On a Thursday night in 2008, Willie McGinest nearly decapitated me. I was a tight end for the Broncos; he was a linebacker for the Browns. I was in the slot on the left. He was the strong-side linebacker, or "Sam," on the right. I ran a seam route that took me into the middle of the field versus a two-safety look. He dropped into coverage. Having no receivers in his zone to hold him, he was free to keep his eyes up at anyone who might be coming across the field.
The ball brought me further across the middle than the route required, and I had to change direction to track it. At the last minute I laid out. Parallel to the ground, I snagged the ball with my fingertips and brought it in to my body. It was the greatest catch of my NFL career. It was the greatest catch of anyone's career. It was the greatest, most acrobatic catch ever known to man ever.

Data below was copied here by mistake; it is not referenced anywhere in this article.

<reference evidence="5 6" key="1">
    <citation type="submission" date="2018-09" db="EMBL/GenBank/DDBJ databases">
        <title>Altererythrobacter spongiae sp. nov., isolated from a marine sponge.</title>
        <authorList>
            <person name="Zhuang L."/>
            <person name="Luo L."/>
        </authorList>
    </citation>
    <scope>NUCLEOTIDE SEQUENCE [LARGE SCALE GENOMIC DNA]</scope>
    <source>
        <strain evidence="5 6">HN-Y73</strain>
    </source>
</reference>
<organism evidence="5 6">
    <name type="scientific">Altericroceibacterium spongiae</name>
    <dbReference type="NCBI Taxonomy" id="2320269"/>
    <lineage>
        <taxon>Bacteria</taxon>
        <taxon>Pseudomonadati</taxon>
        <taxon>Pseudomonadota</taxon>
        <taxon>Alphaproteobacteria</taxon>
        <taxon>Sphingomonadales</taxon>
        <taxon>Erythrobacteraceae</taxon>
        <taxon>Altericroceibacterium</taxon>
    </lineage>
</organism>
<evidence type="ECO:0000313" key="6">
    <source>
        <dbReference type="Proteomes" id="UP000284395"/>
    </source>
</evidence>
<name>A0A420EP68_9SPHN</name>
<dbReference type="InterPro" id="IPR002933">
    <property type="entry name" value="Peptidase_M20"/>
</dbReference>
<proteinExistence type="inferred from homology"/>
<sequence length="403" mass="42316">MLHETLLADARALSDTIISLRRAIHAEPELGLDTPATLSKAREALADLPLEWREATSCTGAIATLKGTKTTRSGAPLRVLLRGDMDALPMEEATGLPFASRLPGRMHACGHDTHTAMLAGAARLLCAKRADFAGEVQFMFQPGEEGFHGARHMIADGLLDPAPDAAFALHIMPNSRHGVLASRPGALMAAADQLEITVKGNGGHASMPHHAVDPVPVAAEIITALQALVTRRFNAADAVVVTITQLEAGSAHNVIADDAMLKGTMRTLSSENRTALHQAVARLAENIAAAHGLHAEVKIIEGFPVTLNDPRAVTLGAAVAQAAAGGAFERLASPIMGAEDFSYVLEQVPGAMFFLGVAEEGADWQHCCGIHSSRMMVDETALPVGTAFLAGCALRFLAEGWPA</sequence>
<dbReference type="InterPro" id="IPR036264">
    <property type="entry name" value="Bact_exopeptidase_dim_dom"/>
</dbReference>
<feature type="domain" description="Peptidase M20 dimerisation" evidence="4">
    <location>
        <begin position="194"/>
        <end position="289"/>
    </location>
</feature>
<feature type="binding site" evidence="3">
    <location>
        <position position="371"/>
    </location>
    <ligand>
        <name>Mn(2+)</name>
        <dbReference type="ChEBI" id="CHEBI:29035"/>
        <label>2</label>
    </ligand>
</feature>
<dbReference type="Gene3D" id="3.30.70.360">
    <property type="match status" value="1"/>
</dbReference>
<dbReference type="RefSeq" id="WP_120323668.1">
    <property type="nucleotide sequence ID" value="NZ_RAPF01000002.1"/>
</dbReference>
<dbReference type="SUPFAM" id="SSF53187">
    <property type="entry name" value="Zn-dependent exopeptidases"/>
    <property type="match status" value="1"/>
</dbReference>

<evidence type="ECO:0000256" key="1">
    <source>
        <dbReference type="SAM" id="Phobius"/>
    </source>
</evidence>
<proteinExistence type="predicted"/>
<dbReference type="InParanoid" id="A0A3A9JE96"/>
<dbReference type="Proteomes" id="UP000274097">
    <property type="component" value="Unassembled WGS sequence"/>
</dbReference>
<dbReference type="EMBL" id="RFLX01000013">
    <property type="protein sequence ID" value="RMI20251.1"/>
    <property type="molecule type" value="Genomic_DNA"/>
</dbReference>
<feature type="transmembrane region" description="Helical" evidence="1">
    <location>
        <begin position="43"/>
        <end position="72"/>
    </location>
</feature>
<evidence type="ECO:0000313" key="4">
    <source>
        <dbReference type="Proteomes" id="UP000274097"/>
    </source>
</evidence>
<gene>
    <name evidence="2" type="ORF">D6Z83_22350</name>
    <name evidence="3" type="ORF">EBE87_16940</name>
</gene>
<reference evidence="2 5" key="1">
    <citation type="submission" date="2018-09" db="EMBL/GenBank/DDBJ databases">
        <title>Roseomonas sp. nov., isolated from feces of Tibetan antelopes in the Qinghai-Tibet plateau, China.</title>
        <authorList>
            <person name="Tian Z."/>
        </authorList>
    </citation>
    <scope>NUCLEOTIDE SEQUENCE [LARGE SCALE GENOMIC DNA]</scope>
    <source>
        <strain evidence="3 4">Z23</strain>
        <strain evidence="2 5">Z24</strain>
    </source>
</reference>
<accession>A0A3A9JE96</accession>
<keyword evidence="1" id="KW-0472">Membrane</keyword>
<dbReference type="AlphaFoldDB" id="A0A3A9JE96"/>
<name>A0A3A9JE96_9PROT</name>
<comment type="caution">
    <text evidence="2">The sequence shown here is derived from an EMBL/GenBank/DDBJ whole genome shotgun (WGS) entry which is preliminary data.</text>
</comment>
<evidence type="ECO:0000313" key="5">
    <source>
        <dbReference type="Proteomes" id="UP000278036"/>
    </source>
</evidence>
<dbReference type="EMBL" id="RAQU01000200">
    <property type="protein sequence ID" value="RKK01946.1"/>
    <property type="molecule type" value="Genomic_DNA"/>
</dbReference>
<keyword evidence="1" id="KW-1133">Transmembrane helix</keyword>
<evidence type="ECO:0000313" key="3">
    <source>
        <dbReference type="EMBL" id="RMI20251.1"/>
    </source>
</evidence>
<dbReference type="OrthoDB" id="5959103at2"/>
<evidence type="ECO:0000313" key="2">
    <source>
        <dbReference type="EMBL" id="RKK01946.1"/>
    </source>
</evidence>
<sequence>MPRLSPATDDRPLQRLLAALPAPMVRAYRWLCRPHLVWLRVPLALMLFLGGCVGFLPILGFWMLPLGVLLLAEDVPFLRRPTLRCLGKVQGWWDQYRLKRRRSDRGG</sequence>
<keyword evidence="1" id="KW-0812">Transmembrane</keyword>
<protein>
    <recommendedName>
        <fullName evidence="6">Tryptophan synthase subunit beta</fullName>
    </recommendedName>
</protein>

Well, almost. Here's how the play-by-play describes what happened:
(4:38) 6-J.Cutler pass incomplete deep middle to 81-N.Jackson (55-W.McGinest). DEN-81-N.Jackson was injured during the play. His return is Doubtful.
Here's how I would describe it: Before I hit the ground, something large hit me in the head. I know now that it was Willie, flying in at a death angle, dropping his shoulder and running it through my temple into my tonsils. The blow dislodged the ball and knocked me out. It was the kind of borderline hit that today might get him fined. Being knocked out in a football game is not a painful event at impact. It is a dimensional vacuum through an extremely narrow wormhole. It is a piano falling on your head in the middle of your recital. It's a system reboot. My adrenaline was always too high to feel the pain of a hit, anyway. When I came to, I didn't know where I was. You're lying on the grass, Nate. The crowd is roaring. But what are they roaring about? Oh, yes, it's for you. You got knocked out. Yay! His brain is bleeding!